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But it looks like fear and trepidation are feelings which we need to get used to. Before we were afraid of a pogrom happening and our fear and misery even made us cry out to the heavens: “Ah, when will they finally start beating us!” At least the beatings have happened now, thank God. You would think, wouldn’t you – now that we have been beaten and thrashed to their hearts’ content, and no less savagely than everyone else – that our feelings of trepidation should have left us, but all of a sudden along come the English …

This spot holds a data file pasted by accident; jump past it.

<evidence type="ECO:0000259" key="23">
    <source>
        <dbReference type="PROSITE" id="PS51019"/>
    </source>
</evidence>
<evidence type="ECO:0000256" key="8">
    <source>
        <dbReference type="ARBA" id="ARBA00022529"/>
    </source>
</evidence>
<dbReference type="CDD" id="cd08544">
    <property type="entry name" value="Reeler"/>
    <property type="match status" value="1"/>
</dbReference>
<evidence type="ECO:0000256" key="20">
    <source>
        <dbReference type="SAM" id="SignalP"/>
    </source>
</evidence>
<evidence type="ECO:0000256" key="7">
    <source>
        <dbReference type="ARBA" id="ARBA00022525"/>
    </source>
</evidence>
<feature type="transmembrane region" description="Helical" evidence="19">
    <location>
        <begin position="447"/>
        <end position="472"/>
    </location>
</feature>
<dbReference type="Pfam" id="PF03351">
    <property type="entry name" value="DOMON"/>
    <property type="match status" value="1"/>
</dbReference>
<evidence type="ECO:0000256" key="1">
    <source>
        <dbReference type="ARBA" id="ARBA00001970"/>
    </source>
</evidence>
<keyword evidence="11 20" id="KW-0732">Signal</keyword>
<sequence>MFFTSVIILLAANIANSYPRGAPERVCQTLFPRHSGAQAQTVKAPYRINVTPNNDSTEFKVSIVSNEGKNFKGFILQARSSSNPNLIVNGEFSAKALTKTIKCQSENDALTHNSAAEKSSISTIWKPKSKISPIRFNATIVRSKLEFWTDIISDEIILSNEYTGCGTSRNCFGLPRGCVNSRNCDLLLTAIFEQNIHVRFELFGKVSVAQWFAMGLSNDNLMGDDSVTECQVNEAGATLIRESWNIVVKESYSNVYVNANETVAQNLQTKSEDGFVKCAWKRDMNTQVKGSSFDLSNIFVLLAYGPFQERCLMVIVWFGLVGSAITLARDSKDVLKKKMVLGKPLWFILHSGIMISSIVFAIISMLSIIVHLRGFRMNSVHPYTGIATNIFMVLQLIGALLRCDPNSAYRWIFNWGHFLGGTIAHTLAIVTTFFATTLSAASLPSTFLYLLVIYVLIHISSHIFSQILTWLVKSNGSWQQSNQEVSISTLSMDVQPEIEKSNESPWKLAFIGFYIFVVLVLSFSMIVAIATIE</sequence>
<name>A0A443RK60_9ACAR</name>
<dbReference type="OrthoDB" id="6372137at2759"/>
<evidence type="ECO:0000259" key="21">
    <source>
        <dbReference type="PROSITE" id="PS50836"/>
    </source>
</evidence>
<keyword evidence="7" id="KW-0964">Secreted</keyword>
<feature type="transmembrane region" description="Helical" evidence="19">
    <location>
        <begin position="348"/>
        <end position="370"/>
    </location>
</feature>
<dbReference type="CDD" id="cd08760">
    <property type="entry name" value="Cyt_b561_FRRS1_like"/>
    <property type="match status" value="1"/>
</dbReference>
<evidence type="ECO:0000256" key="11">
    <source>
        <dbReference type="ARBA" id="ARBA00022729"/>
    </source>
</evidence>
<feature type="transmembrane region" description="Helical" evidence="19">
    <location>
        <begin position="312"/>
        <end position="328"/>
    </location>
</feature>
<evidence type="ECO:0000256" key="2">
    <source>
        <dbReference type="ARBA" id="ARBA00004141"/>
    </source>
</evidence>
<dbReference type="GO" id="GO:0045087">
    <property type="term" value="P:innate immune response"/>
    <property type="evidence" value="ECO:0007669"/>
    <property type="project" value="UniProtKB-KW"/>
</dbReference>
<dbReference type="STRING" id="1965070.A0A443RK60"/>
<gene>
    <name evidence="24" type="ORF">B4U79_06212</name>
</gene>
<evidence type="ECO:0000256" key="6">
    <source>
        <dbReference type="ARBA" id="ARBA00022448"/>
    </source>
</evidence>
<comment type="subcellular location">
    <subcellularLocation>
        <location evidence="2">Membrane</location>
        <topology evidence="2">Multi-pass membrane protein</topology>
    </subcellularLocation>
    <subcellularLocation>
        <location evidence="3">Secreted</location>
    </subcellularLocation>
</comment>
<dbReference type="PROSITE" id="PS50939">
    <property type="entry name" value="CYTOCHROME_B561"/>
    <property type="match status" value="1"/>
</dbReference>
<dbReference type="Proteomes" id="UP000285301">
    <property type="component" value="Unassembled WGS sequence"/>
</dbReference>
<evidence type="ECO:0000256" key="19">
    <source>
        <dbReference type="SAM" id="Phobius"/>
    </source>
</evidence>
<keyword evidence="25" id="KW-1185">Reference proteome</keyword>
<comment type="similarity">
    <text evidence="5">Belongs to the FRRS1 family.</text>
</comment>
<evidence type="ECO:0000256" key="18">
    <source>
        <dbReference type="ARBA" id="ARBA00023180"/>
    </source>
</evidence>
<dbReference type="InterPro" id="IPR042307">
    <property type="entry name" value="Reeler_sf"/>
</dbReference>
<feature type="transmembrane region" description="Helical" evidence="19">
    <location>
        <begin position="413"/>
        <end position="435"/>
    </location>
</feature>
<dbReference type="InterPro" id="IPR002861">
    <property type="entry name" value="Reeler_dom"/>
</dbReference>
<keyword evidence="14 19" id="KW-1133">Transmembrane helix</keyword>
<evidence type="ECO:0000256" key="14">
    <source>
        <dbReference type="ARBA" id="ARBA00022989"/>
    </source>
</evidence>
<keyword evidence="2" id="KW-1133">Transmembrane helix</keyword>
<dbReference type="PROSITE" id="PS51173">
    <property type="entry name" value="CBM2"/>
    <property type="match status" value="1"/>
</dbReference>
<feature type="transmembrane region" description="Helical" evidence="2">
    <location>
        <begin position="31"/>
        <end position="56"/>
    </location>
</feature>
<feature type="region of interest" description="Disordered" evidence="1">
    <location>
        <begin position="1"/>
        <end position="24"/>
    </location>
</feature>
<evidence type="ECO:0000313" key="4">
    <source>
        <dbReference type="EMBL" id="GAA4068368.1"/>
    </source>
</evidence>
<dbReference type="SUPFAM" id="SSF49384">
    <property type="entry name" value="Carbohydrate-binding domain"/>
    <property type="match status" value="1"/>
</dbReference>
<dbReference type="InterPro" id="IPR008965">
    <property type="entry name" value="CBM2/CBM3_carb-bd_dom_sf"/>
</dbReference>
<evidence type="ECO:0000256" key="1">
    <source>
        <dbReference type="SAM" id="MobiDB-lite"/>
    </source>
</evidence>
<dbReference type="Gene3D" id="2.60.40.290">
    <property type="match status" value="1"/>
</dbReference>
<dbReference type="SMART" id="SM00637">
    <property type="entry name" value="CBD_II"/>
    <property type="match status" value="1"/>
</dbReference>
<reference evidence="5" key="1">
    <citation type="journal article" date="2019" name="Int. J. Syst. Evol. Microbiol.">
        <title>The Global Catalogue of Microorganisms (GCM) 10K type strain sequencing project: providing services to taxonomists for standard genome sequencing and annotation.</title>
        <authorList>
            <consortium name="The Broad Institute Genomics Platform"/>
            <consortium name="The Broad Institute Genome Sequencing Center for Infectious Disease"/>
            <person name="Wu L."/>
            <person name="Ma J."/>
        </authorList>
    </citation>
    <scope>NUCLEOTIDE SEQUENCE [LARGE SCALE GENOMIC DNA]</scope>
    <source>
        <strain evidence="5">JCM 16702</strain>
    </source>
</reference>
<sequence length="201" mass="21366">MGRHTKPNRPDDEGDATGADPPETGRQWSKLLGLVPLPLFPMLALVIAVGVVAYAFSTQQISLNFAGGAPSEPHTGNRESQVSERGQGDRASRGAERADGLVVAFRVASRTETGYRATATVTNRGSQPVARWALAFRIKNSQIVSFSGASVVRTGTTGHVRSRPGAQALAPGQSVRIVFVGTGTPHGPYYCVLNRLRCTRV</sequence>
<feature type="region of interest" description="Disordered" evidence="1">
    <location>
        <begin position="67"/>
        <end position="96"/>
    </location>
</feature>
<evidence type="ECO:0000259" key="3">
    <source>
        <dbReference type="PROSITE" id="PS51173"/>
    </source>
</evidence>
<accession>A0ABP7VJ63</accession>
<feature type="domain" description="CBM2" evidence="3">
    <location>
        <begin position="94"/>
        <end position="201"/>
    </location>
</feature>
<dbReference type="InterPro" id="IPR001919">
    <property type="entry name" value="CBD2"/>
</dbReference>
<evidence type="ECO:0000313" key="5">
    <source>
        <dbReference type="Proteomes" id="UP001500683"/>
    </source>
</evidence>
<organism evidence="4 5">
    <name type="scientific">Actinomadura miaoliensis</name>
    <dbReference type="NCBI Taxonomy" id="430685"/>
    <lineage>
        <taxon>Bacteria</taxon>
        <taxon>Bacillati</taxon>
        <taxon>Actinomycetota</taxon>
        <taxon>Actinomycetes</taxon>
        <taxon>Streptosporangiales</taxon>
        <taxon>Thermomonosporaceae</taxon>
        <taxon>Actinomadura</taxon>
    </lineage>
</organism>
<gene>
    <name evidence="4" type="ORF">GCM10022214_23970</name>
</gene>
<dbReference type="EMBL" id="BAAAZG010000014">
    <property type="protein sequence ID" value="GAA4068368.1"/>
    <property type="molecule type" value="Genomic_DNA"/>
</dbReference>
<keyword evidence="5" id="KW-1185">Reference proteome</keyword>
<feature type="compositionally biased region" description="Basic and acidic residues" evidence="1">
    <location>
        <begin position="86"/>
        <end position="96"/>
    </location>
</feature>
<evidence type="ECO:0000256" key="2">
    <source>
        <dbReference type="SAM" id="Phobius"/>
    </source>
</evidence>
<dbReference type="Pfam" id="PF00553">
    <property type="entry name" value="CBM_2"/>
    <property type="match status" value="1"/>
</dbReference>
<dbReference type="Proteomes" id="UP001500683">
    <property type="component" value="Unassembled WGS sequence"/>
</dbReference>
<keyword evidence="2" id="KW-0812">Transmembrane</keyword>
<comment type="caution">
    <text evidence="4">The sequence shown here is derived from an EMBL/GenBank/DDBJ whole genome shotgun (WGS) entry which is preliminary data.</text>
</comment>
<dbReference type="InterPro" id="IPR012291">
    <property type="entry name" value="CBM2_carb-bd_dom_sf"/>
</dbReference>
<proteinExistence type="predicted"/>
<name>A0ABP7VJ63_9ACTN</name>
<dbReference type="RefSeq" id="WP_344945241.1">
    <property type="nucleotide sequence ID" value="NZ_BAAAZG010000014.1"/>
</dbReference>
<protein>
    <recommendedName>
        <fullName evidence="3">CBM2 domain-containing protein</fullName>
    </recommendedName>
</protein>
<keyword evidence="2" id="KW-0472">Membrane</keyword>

- You know what, Rabbi Moishele, I would say to my friend, What we should do is this: we should get an article about our pogrom published in a newspaper. That might encourage good people to help us in some way or other. - Don’t even think about it, Uncle Yakov. That would only make things worse. - Why worse? - Because, as Solomon the Wise once said, “blessed is he who lives in a continual state of fear and trepidation.” The English are cunning. I’m afraid they will just use your article as a pretext to hold meetings on the subject and we will end up ashamed to look our local policeman in the eye.